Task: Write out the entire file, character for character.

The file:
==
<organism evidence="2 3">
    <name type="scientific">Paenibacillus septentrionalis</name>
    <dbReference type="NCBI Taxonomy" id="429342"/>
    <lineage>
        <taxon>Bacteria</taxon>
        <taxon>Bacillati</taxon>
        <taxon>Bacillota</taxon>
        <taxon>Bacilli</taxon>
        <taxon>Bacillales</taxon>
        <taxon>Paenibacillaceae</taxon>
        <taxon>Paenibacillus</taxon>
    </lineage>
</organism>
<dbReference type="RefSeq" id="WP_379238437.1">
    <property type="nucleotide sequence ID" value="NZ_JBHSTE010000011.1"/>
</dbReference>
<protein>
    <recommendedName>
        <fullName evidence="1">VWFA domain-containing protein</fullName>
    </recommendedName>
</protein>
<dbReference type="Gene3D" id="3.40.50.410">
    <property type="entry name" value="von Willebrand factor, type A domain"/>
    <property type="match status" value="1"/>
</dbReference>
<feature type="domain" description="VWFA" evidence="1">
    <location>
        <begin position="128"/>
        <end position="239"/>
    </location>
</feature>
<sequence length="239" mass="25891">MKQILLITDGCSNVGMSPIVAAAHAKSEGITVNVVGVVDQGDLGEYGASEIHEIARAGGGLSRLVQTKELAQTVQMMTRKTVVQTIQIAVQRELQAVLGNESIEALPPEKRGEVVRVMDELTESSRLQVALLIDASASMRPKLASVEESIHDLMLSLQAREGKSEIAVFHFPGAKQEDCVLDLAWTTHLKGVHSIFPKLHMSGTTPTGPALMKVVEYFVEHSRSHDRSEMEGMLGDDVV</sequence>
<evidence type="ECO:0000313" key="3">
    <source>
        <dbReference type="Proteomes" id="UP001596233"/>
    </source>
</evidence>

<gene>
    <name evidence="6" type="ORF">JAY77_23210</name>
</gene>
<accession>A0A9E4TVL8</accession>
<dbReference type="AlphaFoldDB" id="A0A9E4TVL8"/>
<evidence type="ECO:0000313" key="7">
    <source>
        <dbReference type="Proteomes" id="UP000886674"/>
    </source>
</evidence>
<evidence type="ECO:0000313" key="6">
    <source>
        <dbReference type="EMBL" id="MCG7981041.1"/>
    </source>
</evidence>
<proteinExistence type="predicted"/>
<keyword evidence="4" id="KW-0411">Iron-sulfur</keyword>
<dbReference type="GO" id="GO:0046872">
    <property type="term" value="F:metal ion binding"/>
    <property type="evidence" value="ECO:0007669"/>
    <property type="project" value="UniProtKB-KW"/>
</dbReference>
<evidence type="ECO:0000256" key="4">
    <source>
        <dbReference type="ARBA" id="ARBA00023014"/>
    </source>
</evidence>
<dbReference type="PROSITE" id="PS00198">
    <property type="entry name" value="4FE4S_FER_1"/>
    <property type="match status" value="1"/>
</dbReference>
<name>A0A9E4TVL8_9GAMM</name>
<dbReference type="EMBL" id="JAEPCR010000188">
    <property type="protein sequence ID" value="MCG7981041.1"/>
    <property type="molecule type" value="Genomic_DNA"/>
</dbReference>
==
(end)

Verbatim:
<organism evidence="2 3">
    <name type="scientific">Paenibacillus septentrionalis</name>
    <dbReference type="NCBI Taxonomy" id="429342"/>
    <lineage>
        <taxon>Bacteria</taxon>
        <taxon>Bacillati</taxon>
        <taxon>Bacillota</taxon>
        <taxon>Bacilli</taxon>
        <taxon>Bacillales</taxon>
        <taxon>Paenibacillaceae</taxon>
        <taxon>Paenibacillus</taxon>
    </lineage>
</organism>
<dbReference type="RefSeq" id="WP_379238437.1">
    <property type="nucleotide sequence ID" value="NZ_JBHSTE010000011.1"/>
</dbReference>
<protein>
    <recommendedName>
        <fullName evidence="1">VWFA domain-containing protein</fullName>
    </recommendedName>
</protein>
<dbReference type="Gene3D" id="3.40.50.410">
    <property type="entry name" value="von Willebrand factor, type A domain"/>
    <property type="match status" value="1"/>
</dbReference>
<feature type="domain" description="VWFA" evidence="1">
    <location>
        <begin position="128"/>
        <end position="239"/>
    </location>
</feature>
<sequence length="239" mass="25891">MKQILLITDGCSNVGMSPIVAAAHAKSEGITVNVVGVVDQGDLGEYGASEIHEIARAGGGLSRLVQTKELAQTVQMMTRKTVVQTIQIAVQRELQAVLGNESIEALPPEKRGEVVRVMDELTESSRLQVALLIDASASMRPKLASVEESIHDLMLSLQAREGKSEIAVFHFPGAKQEDCVLDLAWTTHLKGVHSIFPKLHMSGTTPTGPALMKVVEYFVEHSRSHDRSEMEGMLGDDVV</sequence>
<evidence type="ECO:0000313" key="3">
    <source>
        <dbReference type="Proteomes" id="UP001596233"/>
    </source>
</evidence>

<gene>
    <name evidence="6" type="ORF">JAY77_23210</name>
</gene>
<accession>A0A9E4TVL8</accession>
<dbReference type="AlphaFoldDB" id="A0A9E4TVL8"/>
<evidence type="ECO:0000313" key="7">
    <source>
        <dbReference type="Proteomes" id="UP000886674"/>
    </source>
</evidence>
<evidence type="ECO:0000313" key="6">
    <source>
        <dbReference type="EMBL" id="MCG7981041.1"/>
    </source>
</evidence>
<proteinExistence type="predicted"/>
<keyword evidence="4" id="KW-0411">Iron-sulfur</keyword>
<dbReference type="GO" id="GO:0046872">
    <property type="term" value="F:metal ion binding"/>
    <property type="evidence" value="ECO:0007669"/>
    <property type="project" value="UniProtKB-KW"/>
</dbReference>
<evidence type="ECO:0000256" key="4">
    <source>
        <dbReference type="ARBA" id="ARBA00023014"/>
    </source>
</evidence>
<dbReference type="PROSITE" id="PS00198">
    <property type="entry name" value="4FE4S_FER_1"/>
    <property type="match status" value="1"/>
</dbReference>
<name>A0A9E4TVL8_9GAMM</name>
<dbReference type="EMBL" id="JAEPCR010000188">
    <property type="protein sequence ID" value="MCG7981041.1"/>
    <property type="molecule type" value="Genomic_DNA"/>
</dbReference>